Fatigue is a common problem for most Americans and can stem from interrupted sleep patterns and demanding work schedules, but what happens when you are overtired and get behind the wheel of a car? According to the Insurance Information Institute, driver fatigue played a significant role in highway deaths in 2018, where over 1,200 people died in car and motorcycle accidents.
Understanding the risks of drowsy driving may prevent you and those you share the road with from serious injury or death, no matter your driving experience or ability.
Erratic sleep patterns or a lack of restful sleep can increase your chances of nodding off behind the wheel. If you or your bed partner snore, this may wake you several times a night and interrupt normal sleep patterns. Restricted sleep, such as getting less than seven or eight hours of rest per evening, may also cause drowsy driving.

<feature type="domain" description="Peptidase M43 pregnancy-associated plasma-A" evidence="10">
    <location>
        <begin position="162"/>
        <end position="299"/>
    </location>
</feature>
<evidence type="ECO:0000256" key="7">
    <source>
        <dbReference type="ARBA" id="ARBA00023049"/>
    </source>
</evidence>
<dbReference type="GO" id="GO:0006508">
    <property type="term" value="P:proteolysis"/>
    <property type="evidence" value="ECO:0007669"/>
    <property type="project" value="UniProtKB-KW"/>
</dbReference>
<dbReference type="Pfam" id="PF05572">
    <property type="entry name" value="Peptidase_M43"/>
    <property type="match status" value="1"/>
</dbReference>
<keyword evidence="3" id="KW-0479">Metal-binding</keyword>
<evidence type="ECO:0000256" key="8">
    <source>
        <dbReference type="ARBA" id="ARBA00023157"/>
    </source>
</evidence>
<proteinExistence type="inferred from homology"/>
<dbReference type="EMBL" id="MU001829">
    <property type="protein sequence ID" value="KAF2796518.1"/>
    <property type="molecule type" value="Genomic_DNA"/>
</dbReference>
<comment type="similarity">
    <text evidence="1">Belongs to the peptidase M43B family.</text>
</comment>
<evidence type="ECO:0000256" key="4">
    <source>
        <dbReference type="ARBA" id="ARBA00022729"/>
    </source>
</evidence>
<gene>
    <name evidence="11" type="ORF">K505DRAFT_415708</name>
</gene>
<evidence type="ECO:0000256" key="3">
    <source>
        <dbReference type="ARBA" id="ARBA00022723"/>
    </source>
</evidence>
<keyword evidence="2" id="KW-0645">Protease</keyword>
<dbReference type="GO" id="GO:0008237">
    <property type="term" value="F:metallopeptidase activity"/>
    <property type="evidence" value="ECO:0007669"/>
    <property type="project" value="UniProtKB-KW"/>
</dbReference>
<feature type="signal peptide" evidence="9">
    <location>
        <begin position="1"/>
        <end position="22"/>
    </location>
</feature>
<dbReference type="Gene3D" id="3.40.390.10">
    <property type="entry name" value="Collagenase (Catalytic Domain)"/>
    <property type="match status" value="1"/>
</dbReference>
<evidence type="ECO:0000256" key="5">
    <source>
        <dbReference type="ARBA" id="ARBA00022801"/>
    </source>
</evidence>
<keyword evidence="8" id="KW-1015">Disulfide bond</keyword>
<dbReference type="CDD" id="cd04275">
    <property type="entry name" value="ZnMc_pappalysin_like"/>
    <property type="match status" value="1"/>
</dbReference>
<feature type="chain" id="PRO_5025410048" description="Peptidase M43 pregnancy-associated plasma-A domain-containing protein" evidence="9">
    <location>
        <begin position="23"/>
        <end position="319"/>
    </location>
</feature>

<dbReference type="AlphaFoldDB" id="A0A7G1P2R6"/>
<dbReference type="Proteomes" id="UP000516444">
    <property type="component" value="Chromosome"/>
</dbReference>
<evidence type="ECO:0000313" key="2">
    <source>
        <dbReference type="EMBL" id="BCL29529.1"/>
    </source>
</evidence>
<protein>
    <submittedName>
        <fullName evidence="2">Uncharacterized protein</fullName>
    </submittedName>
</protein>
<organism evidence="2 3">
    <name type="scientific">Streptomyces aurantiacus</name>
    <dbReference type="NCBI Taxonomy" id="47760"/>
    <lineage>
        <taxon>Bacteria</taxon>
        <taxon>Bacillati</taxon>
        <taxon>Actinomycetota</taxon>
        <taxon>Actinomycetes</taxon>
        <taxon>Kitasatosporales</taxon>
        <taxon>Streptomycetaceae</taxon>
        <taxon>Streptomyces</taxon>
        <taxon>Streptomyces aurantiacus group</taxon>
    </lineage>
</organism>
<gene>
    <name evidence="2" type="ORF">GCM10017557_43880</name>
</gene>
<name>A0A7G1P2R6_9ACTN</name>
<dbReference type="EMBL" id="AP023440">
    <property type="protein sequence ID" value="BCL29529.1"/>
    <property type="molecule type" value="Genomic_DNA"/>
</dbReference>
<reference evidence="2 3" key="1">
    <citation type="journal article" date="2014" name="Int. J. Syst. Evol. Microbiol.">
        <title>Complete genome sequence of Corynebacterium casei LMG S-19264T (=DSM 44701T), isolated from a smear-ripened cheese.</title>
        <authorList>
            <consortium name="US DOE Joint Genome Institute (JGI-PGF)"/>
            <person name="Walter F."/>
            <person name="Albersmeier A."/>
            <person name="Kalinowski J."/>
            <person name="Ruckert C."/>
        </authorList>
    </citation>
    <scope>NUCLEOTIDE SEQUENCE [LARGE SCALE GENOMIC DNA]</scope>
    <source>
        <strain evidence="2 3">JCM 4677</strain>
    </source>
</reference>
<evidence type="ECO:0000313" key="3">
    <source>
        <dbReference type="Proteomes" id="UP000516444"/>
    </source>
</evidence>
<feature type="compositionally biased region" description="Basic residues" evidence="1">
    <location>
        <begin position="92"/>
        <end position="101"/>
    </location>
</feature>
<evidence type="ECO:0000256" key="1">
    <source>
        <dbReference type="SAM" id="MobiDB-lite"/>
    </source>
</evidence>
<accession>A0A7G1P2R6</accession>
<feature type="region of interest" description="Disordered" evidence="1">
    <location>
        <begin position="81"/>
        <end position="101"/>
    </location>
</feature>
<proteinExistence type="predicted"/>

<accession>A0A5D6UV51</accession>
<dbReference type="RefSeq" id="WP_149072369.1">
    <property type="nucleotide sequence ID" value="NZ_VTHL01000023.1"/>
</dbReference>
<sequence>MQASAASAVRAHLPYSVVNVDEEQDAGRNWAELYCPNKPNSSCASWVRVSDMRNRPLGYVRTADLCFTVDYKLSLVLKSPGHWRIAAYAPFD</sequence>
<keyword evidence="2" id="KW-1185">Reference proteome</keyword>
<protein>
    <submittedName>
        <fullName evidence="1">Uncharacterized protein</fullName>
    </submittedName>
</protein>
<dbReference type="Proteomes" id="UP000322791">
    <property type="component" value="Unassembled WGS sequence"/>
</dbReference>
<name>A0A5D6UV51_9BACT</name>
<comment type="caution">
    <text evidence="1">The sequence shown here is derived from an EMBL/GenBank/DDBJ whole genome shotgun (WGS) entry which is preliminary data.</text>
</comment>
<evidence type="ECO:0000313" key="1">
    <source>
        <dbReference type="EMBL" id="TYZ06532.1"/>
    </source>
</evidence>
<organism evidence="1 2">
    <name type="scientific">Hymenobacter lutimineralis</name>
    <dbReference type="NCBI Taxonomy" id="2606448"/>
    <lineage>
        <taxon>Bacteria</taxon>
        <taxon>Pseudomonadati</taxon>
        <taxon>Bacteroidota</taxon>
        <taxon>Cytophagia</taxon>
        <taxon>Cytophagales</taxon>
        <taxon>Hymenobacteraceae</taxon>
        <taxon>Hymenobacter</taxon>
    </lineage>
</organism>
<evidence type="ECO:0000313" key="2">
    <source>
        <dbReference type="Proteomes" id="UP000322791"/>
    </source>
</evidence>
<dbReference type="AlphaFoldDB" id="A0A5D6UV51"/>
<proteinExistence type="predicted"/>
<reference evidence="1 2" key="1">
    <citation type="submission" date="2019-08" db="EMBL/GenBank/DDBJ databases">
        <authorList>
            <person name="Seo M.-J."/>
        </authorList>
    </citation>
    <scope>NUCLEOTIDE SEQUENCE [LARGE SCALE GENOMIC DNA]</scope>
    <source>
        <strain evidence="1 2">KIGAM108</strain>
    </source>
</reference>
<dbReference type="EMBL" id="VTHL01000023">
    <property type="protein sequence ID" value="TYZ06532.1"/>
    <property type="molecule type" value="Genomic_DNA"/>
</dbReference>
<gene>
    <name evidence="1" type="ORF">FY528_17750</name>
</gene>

When your mind and body are accustomed to a certain sleep pattern, even a small change in the number of hours of sleep you get can increase your chances of feeling sleepy while driving. For example, if you are used to sleeping seven hours per evening but miss an hour, you may feel significantly sleepier during your drive home from work. Depending on how radical the changes are, the risk of accident can rise as high as those caused by a raised blood alcohol level.
Drowsy driving crashes are most common in the overnight hours. However, they may occur at other times of day on highways, where drivers are traveling alone and for long distances, so remaining alert or traveling with a companion may reduce the risk of an accident.